TOKYO (REUTERS) - Japan will gear up efforts to deal with a possible surge in Omicron coronavirus cases and aim to deliver oral treatment using Pfizer's drugs nationwide next month, Prime Minister Fumio Kishida said on Tuesday (Jan 4).
Mr Kishida also said the government will decide next week whether to extend border controls, which he described as having successfully prevented infection numbers from spiking.
"We'll prepare to shift the focus of Japan's Omicron response to domestic measures to guard against the worst-case scenario of a possible spike in community transmissions," Mr Kishida told a news conference.
Aside from antiviral pills developed by Merck & Co already delivered nationwide, the government will aim to roll out "at the earliest date possible in February" Pfizer's oral treatment drugs in Japan, he said.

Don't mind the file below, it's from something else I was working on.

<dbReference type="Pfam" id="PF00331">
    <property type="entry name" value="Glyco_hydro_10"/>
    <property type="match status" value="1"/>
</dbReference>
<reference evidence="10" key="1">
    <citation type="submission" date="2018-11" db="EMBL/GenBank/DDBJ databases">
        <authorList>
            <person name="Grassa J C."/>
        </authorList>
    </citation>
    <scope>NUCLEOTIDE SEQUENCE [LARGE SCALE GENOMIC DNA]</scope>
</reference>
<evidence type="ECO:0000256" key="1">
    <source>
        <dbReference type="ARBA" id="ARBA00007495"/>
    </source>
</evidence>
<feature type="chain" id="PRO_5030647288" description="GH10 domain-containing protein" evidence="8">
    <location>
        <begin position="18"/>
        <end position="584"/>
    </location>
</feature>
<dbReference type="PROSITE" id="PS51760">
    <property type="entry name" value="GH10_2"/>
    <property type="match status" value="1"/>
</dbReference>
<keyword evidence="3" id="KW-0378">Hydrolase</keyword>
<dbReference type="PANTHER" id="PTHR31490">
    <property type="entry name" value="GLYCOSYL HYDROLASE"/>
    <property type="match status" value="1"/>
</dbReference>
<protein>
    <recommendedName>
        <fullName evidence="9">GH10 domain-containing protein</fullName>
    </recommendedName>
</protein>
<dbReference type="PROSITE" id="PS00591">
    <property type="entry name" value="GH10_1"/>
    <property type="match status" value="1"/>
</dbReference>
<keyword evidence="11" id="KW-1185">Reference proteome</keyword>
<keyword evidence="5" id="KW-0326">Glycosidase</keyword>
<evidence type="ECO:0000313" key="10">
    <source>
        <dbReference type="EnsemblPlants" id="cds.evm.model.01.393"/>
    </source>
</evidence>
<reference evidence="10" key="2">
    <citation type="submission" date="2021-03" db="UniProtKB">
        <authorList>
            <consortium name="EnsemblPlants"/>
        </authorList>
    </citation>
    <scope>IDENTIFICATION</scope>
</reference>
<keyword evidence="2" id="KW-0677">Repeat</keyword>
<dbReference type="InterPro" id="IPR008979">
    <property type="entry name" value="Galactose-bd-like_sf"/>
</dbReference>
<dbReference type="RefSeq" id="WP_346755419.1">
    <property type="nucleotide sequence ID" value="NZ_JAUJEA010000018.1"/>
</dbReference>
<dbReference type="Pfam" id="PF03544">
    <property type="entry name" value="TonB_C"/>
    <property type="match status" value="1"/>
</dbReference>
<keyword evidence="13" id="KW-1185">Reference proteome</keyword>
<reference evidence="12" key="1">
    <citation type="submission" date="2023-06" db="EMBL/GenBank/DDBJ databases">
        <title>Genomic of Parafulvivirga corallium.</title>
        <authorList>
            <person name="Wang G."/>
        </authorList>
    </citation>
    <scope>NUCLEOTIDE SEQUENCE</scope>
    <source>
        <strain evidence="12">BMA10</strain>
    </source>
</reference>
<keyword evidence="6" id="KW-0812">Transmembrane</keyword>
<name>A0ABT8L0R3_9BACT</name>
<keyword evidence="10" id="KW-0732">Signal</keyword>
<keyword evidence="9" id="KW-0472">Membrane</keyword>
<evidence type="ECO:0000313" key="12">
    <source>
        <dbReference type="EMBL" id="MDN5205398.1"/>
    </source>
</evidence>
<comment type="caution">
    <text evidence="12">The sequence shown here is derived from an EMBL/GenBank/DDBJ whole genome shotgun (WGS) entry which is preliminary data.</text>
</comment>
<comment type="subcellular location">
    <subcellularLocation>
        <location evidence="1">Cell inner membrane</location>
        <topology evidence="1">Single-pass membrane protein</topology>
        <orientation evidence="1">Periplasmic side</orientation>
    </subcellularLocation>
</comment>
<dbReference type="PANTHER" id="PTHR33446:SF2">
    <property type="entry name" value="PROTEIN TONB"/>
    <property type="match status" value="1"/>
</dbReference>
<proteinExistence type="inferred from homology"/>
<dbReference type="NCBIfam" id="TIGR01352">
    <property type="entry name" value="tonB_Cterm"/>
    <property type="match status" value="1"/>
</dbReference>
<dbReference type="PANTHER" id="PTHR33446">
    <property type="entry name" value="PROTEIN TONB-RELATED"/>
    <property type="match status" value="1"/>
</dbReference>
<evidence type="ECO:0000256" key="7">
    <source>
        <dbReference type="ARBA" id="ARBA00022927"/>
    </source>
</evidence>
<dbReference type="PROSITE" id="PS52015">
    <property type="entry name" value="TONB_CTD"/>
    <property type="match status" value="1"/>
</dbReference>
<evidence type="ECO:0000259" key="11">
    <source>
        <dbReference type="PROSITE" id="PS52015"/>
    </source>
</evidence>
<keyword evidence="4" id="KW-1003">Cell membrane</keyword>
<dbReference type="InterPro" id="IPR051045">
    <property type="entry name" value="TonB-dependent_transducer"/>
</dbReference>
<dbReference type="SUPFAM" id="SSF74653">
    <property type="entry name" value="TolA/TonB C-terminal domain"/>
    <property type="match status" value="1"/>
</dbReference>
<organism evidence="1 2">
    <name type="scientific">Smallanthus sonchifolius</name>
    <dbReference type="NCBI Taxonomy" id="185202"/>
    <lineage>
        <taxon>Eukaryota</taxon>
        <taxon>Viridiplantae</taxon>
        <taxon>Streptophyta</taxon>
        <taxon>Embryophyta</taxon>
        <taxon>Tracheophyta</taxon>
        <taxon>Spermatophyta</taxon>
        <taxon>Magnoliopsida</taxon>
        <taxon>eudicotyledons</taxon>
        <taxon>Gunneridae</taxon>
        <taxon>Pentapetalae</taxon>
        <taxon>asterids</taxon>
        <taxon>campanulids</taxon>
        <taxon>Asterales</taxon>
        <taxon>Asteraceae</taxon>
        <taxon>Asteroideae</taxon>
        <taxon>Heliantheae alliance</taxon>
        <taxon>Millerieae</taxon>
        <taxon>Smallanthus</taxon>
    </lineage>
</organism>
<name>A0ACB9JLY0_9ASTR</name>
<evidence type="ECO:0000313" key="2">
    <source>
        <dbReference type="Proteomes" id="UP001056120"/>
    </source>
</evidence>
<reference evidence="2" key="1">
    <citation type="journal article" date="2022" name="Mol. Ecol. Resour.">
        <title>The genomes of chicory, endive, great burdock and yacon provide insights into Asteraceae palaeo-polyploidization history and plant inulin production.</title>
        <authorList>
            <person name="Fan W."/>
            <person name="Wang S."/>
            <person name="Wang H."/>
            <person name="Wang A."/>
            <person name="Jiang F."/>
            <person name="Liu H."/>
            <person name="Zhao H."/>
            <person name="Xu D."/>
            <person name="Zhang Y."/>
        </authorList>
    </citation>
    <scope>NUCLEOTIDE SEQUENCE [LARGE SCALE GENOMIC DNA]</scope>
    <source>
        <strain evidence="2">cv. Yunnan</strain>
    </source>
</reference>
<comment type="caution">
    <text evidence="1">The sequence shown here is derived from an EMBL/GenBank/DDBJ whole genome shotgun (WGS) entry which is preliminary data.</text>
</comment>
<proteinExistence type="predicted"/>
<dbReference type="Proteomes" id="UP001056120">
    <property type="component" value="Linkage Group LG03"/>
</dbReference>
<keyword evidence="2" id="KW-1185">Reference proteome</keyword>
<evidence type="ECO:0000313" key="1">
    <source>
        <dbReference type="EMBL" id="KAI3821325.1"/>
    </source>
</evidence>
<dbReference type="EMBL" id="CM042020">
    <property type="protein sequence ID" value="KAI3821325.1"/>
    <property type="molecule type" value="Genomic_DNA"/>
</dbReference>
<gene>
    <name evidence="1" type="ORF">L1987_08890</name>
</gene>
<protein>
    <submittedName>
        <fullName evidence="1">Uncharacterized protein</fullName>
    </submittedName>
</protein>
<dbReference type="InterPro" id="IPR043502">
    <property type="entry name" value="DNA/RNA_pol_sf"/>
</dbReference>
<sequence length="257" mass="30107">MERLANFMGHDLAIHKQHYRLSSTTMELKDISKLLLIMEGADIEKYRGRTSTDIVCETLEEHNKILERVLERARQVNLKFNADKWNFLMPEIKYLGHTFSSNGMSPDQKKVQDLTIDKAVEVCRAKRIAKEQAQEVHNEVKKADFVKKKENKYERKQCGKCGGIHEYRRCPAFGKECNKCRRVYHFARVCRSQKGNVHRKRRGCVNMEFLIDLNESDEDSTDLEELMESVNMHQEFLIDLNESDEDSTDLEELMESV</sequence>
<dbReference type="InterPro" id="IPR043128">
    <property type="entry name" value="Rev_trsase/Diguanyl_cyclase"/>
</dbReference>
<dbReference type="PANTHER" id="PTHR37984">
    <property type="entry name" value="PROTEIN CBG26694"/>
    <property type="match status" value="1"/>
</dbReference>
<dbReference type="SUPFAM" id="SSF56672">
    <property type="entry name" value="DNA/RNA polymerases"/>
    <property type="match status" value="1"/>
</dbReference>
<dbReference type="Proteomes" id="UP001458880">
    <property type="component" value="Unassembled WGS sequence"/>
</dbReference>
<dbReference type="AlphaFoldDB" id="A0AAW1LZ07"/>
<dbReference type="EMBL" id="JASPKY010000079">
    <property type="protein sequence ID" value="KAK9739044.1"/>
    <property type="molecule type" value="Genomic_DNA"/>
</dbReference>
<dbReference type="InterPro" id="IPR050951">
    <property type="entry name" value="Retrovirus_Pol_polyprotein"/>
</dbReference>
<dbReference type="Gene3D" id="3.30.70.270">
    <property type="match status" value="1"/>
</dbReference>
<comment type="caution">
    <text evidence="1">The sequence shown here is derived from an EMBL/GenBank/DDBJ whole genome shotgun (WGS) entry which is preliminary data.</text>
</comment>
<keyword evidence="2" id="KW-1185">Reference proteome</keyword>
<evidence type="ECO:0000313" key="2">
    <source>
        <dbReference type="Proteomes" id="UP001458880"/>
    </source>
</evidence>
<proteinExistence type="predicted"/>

As more oral drugs become available, Japan will allow more patients to receive treatment at home to avoid a resurgence in infections from triggering a shortage of hospital beds, he said.
Japan is betting heavily on oral treatments to keep serious infections and deaths at bay should a feared sixth wave of the pandemic emerge.
The government agreed in November to pay Merck and its partner Ridgeback Biotherapeutics about US$1.2 billion (S$1.6 billion) for 1.6 million courses of their drug molnupiravir.
"If a spike in infections lead to a shortage of hospital beds, we must flexibly consider ramping up curbs on activity," Mr Kishida said.
He also said he will forgo overseas visits before the start of Japan's Parliament session on Jan 17 to focus on laying out anti-pandemic measures.
Domestic media have reported that Mr Kishida was aiming to visit Australia and the United States to meet his counterparts before Parliament convenes.
Japan last month confirmed the first known case of Omicron infections that could not be traced back to overseas travellers.
Community transmissions of the variant have now been found in Tokyo as well as the western Japan cities of Osaka and Kyoto.